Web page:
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Bilirubin Metabolism in the Newborn


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What are 3 pathologic causes of jaundice in newborns?
(1) Increased enterohepatic circulation of bilirubin, (2) Impaired ability to conjugate bilirubin, (3) Deficiency in hepatic uptake of bilirubin.
What are 4 pathological causes of increased bilirubin production in newborns?
(1) Idiopathic ethnic differences, (2). blood group incompatibilities, (3) enzyme deficiencies, (4) structural deficits in RBC.
What are 3 physiological causes of hyperbilirubinemia in newborns?
(1) High RBC turnover + high RBC mass, (2) Limited ability to conjugate bilirubin, (3) increased enteroheptic circulation
What happens in Gibert's syndrome?
Hyperbilirubinemia due to deficient hepatic uptake of bilirubin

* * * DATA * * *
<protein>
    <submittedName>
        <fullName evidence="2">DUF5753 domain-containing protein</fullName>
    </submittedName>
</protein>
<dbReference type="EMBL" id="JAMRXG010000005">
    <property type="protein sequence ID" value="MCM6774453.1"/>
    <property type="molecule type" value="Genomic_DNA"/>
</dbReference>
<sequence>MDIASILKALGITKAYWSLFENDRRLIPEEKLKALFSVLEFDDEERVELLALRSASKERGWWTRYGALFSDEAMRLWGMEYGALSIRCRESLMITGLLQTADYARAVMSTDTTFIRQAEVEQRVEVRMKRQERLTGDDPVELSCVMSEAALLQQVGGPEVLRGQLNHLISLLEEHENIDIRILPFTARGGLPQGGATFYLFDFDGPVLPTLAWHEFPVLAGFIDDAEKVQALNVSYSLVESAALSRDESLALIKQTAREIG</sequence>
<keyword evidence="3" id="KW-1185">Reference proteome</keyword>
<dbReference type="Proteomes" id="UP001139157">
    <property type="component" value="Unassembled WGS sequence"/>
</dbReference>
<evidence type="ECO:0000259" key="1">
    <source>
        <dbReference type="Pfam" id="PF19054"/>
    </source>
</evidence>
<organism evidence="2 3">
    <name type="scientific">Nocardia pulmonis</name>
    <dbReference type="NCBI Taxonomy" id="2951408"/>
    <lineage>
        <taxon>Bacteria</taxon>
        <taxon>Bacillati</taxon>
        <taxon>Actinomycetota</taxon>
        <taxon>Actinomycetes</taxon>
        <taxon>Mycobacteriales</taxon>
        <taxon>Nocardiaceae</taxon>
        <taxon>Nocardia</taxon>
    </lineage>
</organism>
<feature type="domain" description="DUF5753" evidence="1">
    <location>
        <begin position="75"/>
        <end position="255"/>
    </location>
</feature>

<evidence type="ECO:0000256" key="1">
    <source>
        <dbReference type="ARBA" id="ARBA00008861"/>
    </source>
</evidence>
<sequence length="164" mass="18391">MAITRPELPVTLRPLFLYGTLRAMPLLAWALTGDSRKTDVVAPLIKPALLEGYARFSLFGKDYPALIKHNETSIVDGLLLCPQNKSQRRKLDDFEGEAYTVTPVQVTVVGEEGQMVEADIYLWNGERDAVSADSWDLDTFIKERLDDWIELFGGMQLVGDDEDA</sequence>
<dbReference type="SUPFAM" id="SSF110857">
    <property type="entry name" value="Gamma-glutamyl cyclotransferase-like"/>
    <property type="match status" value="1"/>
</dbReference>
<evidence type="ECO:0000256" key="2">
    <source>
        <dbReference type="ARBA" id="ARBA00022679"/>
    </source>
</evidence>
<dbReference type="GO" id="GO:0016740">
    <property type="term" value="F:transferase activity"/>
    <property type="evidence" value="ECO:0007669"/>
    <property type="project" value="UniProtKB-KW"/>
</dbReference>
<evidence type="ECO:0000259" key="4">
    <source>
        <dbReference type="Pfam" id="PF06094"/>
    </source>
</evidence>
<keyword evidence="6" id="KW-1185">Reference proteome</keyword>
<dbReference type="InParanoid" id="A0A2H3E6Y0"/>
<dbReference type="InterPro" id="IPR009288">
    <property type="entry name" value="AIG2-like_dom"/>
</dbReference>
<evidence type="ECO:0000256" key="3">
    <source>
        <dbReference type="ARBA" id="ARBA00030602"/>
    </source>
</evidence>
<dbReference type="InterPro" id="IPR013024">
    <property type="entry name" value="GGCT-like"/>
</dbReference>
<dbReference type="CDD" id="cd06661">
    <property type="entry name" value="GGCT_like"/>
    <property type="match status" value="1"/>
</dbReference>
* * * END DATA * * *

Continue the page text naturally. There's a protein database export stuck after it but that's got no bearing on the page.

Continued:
What does a deficiency uridine diphosphate glucoronosyltransferase cause? Is this common?
(a) a deficiency in this enzyme results in the decreased ability to conjugate bilirubin, (b) yes, it is an important cause of neonatal jaundice.
What is crigler-Najjar Syndrome type I? What are the clinical features?
(a) It is severe deficiency uridine diphosphate glucoronosyltransferase, (b) bilirubin encephalopathy in the first few days or month of life.
What is crigler-Najjar Syndrome type II? What are the clinical features?
(a) not as severe a uridine diphosphate glucoronosyltransferase as with type II, below 20 mg/dl, (b) bilirubin encepahlaopathy is rare.
What does a deficiency in G6P result in?
Increased risk of hemolysis
What is the major clinical feature (concern) of hyperbilirubinemia?
(1) neurotoxic effects.
What are the 4 ways cells are damaged by hyperbilirubinemia? (hint: 1ab and 2